Gastric Banding

Gastric banding is an interesting type of operation, which is successfully used in treatment of severe forms of obesity. Gastric banding is an elegant and effective method, but it also has some disadvantages that should be known to any potentially interested person.


Gastric banding significantly reduces hunger and the urge to eat. The procedure aims to place a circular adjustable band around the stomach. The stomach is divided into two cavities that are connected by the area narrowed by the gastric band. The stomach gets the shape of hourglass. The upper portion of the stomach is relatively small (tens of milliliters) and fills up quickly. This causes early feeling of fullness and prevents the patient from further eating.


The gastric band is implemented by laparoscopic surgery under general anesthesia. Few small holes are created in the abdominal wall that serves for insertion of a camera and working tools into the abdominal cavity.


Before the operation, the patient is usually examined by a physician of internal medicine, internist and by a psychologist. Together they should conclude, if the surgery is really necessary and if the patient is mentally fit to follow lifelong dietary rules after the operation.


Modern adjustable gastric banding is filled with fluid and connected via a tube with a small chamber located under the abdominal skin (subcutaneous port). This port can be injected by a syringe. When needed, it is possible to suck out part of the fluid to make the band looser, or add the fluid to make the band tighter.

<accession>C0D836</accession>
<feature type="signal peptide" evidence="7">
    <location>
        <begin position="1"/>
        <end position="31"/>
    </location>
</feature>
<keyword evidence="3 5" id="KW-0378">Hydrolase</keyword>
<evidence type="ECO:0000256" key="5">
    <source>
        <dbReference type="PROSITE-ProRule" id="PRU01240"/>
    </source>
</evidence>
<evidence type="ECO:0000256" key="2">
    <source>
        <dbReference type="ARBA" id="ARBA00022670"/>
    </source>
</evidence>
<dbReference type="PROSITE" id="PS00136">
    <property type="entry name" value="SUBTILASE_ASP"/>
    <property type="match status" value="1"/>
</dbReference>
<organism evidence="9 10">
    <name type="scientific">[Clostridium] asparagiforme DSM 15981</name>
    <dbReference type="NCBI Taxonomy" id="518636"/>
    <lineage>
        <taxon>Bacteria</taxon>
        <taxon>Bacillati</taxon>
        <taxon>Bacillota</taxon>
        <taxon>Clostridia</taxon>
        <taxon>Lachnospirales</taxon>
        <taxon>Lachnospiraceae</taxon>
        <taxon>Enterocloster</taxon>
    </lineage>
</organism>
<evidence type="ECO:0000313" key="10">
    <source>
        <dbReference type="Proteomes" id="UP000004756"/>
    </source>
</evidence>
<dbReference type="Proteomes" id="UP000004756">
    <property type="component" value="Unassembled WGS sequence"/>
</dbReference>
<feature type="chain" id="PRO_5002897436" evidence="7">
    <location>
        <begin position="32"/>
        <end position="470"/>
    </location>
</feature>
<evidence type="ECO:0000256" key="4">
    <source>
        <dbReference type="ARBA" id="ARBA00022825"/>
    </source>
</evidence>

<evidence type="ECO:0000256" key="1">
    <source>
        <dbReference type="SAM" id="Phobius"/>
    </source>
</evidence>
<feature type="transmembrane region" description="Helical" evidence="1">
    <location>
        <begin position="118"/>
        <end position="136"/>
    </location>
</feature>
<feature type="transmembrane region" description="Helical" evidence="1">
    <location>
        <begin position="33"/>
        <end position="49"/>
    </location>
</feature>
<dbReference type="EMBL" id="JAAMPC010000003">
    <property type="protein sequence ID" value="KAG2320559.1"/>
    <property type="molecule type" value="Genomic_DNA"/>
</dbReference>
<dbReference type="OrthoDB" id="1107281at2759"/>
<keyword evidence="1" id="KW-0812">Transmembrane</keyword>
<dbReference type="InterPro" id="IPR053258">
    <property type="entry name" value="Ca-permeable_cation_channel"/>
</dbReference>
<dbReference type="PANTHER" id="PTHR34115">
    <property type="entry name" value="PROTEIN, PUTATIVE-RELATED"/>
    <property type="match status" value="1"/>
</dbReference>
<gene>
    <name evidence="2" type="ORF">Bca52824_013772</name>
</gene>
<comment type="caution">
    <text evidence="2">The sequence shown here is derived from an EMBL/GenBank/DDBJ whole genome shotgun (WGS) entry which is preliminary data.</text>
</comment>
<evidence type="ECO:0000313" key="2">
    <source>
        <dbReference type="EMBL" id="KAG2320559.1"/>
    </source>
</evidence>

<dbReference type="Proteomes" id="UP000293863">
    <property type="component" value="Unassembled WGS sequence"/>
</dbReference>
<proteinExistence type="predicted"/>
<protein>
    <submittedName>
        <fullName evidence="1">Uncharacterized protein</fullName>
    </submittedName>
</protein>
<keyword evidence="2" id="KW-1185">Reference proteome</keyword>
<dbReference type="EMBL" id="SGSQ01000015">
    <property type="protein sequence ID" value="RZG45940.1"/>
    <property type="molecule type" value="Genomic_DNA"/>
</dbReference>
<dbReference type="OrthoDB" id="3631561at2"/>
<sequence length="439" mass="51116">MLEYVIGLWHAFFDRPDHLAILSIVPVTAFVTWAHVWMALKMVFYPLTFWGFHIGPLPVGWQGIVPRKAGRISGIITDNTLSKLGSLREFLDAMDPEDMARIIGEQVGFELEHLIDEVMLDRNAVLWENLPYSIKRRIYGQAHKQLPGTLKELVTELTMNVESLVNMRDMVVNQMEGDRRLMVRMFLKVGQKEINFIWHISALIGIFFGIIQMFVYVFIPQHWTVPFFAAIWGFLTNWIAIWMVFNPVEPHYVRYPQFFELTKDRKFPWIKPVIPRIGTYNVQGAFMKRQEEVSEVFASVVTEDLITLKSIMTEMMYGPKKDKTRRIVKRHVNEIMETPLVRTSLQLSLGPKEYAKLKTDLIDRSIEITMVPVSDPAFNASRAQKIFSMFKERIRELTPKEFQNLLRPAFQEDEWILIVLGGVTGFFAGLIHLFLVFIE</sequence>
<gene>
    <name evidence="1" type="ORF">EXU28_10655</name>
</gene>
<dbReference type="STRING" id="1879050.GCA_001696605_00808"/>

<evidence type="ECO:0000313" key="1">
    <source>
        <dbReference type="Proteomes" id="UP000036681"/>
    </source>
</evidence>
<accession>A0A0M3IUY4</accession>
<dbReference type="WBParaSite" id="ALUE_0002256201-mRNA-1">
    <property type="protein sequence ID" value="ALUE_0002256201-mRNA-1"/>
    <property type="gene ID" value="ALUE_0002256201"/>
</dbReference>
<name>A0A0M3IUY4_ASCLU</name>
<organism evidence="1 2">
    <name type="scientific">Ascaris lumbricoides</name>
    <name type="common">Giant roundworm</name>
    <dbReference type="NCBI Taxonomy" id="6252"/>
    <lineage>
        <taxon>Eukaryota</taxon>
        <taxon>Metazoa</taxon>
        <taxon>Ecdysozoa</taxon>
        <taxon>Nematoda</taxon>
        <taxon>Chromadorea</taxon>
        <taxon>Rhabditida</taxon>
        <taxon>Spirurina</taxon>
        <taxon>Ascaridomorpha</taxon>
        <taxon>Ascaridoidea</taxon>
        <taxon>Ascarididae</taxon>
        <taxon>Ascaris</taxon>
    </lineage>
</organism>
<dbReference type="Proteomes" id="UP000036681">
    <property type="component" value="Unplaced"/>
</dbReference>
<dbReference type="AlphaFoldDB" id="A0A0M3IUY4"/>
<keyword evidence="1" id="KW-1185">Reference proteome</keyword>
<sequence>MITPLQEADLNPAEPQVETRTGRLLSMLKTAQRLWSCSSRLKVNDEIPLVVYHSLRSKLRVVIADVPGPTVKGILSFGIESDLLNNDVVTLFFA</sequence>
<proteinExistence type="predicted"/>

Gastric banding surgery



Gastric banding is used in severely obese patients with BMI over 35 who are threatened by health risks of the obesity. The operation usually has great results and leads to a significant weight reduction that is frequently higher than 80 pounds. When type 2 diabetes is present, it usually significantly improves or completely disappears.


Gastric banding is very effective, but it has some important disadvantages that should be known to the patient before the operation. After the surgery, the patient must permanently follow strict dietary measures. The volume of food that the person may eat counts in deciliters per day. Although the person should not feel hunger, some people are used to eat a large amount of food without hunger. Such people are threatened by higher risk of loosening the band or even rupture of the stomach.


There are tricks how to “bypass” the band. Caloric causes, caloric drinks and creams may easily pass the narrowed area and significantly reduce the banding effect.


The gastric banding is a lifelong solution. Although it is not a problem to remove it when the patient desires, its removal causes opposite effect and strong hunger, which forces the patient to eat large amount of food and so take back all the lost weight.


Jiri Stefanek, MD  Author of texts: Jiri Stefanek, MD
 Sources: basic text sources